What did you think of the cast choice as a writer and how do you think they did portraying the characters?
Kevin: I love our cast. It’s so important to get the right actors and Jeffery and I wanted to get actual teenagers to play the roles and we did, or came very close. It’s not an easy process, we went through a few weeks of casting and I could not be happier with our cast. They were so committed and I thought they all did an amazing job. It was not an easy shoot and they all had a great time together. Vancouver has an amazing talent pool. I love it when an actor enters the room for an audition and I immediately know that they are the one.
This film has some really good old school scares to it, where you influenced by any other Horror/Mystery films?
Kevin: Absolutely. I was lucky to grow up in the 70’s and got to see all the horror movies in the theatre when they came out. I was nine when I saw the Texas Chainsaw Massacre. I would beg my parents to take me to all the horror movies that came to town. They took me to a few then stopped, so then I would stand outside our local theatre and ask some willing adult to get me in. Like any other horror movie fan, Halloween had a huge influence on me as well as Carrie, The Shining, The Omen, Rosemary Baby, The Exorcist, etc. I got to watch my favorite directors like Wes Craven, John Carpenter, George Romero, Brian DePalma, David Cronenberg, Roman Polanski, Tobe Hooper and Steven Spielberg. Those are the guys that made me want to make movies. I love the horror films from the 70’s. They were story and character driven and they managed to capture an atmosphere that is hard to replicate today. Also the horror genre has been done to death over the last couple decades and as a writer, it is challenging to come up with original stuff.
Do you have a favorite Horror film right now (or film in general?)
Kevin: I do make a point of watching independent horror, such as It Follows, We’re Still Here or The Babadook, which I all enjoyed. I saw The Witch recently and really liked that. I don’t know, I am pretty jaded when it comes to horror. Nothing seems really that fresh anymore to me, but that is because I have been watching them since the early 70’s, so I feel like I have seen it all. So that is the challenge for me, coming up with material that feels fresh even though it has been done before. I usually just watch the horror films that I grew up with; they bring me back to that time and it makes me happy. I’d rather watch Rosemary’s Baby or Carrie instead of another tired remake or sequel.
Is it difficult to write such an intense film?
Kevin: It was. I mean, when I write, I really go into the world that I am creating… and it seems very real for me. Because I was dealing with such dark subject matter, it was challenging at times to keep going with it, especially after so many drafts. There is a lot of myself in the script… I can relate to Emily, I use to get caught drawing gory pictures in class like Emily does in the movie. And her brother Jeremy who has this creepy bedroom in the basement and likes horror movies as well; I also had my bedroom in the basement and it was filled with horror poster, books and comics. My mom didn’t really like going into my room. lol. My family use to hunt deer and moose and there were times when I had to walk past the skinned carcasses hanging from the ceiling to get to my bedroom. And there was newspaper underneath to soak up the dripping blood, which I could hear from my room. So there, that’s why I write horror. I blame my parents. Lol. Anyway, I was glad to be done with the script for Suspension. It was a long time coming and I definitely felt a sense of relief when we finally started filming.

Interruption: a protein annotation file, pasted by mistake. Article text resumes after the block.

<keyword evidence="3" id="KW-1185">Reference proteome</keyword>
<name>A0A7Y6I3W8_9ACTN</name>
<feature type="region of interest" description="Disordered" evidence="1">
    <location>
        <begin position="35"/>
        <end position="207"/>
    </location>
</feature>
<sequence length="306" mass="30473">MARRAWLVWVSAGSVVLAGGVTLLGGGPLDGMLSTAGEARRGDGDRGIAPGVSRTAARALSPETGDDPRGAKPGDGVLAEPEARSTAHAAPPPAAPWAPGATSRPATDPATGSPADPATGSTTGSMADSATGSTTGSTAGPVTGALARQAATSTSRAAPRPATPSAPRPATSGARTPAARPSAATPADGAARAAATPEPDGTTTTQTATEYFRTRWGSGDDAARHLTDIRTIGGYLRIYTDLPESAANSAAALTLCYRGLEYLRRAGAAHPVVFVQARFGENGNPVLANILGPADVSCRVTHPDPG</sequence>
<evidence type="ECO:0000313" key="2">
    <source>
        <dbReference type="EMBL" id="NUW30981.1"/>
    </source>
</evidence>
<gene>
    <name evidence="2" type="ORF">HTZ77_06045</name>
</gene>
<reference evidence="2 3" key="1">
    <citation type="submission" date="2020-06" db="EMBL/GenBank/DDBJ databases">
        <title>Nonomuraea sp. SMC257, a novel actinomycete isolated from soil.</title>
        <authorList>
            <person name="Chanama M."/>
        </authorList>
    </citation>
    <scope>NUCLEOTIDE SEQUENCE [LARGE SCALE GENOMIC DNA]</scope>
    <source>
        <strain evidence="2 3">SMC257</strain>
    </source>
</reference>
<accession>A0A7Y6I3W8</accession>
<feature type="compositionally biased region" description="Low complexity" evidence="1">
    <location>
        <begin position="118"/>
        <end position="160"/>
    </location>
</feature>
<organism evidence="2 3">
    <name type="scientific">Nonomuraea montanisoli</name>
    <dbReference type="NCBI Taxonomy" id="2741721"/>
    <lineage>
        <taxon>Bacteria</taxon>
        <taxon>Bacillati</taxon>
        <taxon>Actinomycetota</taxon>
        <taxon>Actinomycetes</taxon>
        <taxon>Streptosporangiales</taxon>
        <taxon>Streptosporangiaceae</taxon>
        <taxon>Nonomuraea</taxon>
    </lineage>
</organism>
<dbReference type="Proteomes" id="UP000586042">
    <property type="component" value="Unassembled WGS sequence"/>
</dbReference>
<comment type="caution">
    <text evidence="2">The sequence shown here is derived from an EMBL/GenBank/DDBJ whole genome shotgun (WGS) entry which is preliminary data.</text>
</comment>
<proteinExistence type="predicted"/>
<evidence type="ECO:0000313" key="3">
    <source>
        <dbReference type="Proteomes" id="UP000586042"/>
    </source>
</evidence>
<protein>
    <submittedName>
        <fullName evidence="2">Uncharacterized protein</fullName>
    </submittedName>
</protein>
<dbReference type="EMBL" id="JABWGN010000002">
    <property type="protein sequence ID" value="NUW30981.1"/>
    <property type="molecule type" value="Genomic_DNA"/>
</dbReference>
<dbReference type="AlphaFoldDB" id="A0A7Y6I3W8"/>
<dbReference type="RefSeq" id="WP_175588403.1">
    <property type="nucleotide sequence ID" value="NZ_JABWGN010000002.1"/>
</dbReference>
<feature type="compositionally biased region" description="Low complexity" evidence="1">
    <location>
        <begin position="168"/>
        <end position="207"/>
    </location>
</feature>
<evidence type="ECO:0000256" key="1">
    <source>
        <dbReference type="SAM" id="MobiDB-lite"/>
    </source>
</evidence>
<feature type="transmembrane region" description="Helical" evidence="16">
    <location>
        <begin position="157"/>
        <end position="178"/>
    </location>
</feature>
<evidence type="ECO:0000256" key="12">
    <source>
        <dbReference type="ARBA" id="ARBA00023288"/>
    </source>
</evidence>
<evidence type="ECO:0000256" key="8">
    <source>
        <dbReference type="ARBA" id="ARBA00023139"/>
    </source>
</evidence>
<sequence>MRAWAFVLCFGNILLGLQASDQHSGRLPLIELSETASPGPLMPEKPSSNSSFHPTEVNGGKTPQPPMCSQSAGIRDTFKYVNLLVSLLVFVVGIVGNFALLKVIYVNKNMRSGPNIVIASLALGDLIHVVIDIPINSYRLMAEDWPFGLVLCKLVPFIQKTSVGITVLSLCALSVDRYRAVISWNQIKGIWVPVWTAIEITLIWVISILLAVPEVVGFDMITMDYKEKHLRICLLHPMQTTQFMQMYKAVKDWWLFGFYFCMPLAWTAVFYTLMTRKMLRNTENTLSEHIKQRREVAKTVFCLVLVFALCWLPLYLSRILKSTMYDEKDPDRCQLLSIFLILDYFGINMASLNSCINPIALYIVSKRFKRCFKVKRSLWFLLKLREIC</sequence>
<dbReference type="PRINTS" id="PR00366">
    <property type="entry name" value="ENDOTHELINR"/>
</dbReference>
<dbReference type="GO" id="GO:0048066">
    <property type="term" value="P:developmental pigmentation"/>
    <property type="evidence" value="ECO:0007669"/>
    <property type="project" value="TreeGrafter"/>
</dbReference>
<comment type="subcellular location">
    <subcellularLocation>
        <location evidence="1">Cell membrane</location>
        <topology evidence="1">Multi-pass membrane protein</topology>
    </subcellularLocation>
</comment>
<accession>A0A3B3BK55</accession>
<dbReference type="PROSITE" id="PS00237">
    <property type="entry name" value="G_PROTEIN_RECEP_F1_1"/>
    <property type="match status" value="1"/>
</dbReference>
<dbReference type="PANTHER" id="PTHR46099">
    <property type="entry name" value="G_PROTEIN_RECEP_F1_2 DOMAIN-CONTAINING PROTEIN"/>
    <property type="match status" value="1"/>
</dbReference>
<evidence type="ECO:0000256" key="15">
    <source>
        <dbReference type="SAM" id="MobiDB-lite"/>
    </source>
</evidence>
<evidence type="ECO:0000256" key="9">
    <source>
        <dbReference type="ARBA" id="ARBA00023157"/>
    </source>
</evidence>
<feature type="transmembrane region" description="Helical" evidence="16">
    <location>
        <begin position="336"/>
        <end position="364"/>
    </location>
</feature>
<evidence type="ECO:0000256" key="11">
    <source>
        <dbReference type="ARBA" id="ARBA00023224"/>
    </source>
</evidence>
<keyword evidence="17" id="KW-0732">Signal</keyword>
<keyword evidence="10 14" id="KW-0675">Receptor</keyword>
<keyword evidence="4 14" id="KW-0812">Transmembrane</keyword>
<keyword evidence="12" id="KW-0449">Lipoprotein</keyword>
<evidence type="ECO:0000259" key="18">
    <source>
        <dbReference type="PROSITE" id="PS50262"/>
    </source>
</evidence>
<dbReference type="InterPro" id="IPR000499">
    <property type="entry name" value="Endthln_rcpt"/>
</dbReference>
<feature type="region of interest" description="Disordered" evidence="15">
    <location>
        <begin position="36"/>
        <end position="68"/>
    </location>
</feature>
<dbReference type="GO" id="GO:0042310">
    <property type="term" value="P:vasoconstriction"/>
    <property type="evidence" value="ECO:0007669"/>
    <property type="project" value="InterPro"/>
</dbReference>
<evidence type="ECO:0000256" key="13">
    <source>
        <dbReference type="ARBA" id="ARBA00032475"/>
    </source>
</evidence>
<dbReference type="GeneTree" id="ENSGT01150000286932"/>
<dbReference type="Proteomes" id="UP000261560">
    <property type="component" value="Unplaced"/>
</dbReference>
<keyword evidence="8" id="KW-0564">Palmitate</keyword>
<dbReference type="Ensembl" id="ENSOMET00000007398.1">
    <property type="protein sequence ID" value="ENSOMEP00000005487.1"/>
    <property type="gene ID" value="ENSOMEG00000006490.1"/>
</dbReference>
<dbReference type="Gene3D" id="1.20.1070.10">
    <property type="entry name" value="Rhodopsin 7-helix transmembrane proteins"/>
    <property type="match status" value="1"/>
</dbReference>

What advice would you offer fellow writers?
Kevin: Just like what everyone else says…. never, ever give up. When I started, I was so committed to it. I knew I wanted to make movies since I was 4 and it was and still is such a passion for me. I wasn’t afraid of letting people read my work and I am always open to feedback. Making movies is a collaboration and you have to be able to work with everyone. I have never taken any screenwriting classes, I learned by watching tons of movies and just writing and writing. And you also have to have the imagination and passion to drive you. I have written a lot of spec material which really are my practice scripts. I have learned a lot over the years and I am still learning. I get a lot of movie ideas, but only a few will actually inspire me enough to sit down and write it. I also have to ask myself, is there an audience for it? I usually pitch ideas to people to see what kind of reaction I get. If you want to write movies, you have to be in it for the long haul and learn the craft. If you are writing specs to sell, be prepared for a lot of rejection and silence. Or you can just go out and make your own movies, like Jeffery and I have done.
What would you like to say to the people who have watched “Suspension?”
Kevin: First of all, thanks for supporting indie film! It’s not easy nowadays to get distribution and there is not a lot of money floating around out there anymore. Years ago, the DVD market was a dependable source of revenue for independent filmmakers and that’s basically gone now. So it’s important to support independent film by either buying the dvd or digital download. It’s interesting to see all the different reactions to Suspension. Some people really loved and understood the movie and some people weren’t as kind. You can’t please everyone and the horror audience can be a tough crowd. Ultimately I try to follow my own voice and trust my guts. Everyone has an opinion, especially when it comes to movies. I’m a horror fan out there making horror movies. All I want to do is put my stamp on the genre that I love and hope the fans enjoy it.